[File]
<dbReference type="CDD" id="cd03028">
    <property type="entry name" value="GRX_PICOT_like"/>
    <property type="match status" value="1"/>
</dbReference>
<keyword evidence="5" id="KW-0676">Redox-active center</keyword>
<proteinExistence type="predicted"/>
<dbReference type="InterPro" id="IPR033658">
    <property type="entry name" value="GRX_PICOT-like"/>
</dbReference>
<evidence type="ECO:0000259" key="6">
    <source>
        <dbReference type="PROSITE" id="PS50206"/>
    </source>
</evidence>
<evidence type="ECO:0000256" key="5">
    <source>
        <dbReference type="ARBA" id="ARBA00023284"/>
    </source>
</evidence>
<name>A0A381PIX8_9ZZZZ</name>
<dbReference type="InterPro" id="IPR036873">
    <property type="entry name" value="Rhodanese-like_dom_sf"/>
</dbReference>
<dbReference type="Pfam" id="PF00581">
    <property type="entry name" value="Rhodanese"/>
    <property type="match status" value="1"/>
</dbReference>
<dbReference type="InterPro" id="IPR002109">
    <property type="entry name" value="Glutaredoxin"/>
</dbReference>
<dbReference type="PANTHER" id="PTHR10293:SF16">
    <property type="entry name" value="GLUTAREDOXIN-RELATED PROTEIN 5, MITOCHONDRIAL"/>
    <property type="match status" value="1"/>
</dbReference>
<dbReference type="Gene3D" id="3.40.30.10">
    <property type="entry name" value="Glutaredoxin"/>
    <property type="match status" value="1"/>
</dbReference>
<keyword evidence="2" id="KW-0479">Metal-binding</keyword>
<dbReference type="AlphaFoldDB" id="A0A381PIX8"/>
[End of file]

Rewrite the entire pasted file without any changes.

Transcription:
<dbReference type="CDD" id="cd03028">
    <property type="entry name" value="GRX_PICOT_like"/>
    <property type="match status" value="1"/>
</dbReference>
<keyword evidence="5" id="KW-0676">Redox-active center</keyword>
<proteinExistence type="predicted"/>
<dbReference type="InterPro" id="IPR033658">
    <property type="entry name" value="GRX_PICOT-like"/>
</dbReference>
<evidence type="ECO:0000259" key="6">
    <source>
        <dbReference type="PROSITE" id="PS50206"/>
    </source>
</evidence>
<evidence type="ECO:0000256" key="5">
    <source>
        <dbReference type="ARBA" id="ARBA00023284"/>
    </source>
</evidence>
<name>A0A381PIX8_9ZZZZ</name>
<dbReference type="InterPro" id="IPR036873">
    <property type="entry name" value="Rhodanese-like_dom_sf"/>
</dbReference>
<dbReference type="Pfam" id="PF00581">
    <property type="entry name" value="Rhodanese"/>
    <property type="match status" value="1"/>
</dbReference>
<dbReference type="InterPro" id="IPR002109">
    <property type="entry name" value="Glutaredoxin"/>
</dbReference>
<dbReference type="PANTHER" id="PTHR10293:SF16">
    <property type="entry name" value="GLUTAREDOXIN-RELATED PROTEIN 5, MITOCHONDRIAL"/>
    <property type="match status" value="1"/>
</dbReference>
<dbReference type="Gene3D" id="3.40.30.10">
    <property type="entry name" value="Glutaredoxin"/>
    <property type="match status" value="1"/>
</dbReference>
<keyword evidence="2" id="KW-0479">Metal-binding</keyword>
<dbReference type="AlphaFoldDB" id="A0A381PIX8"/>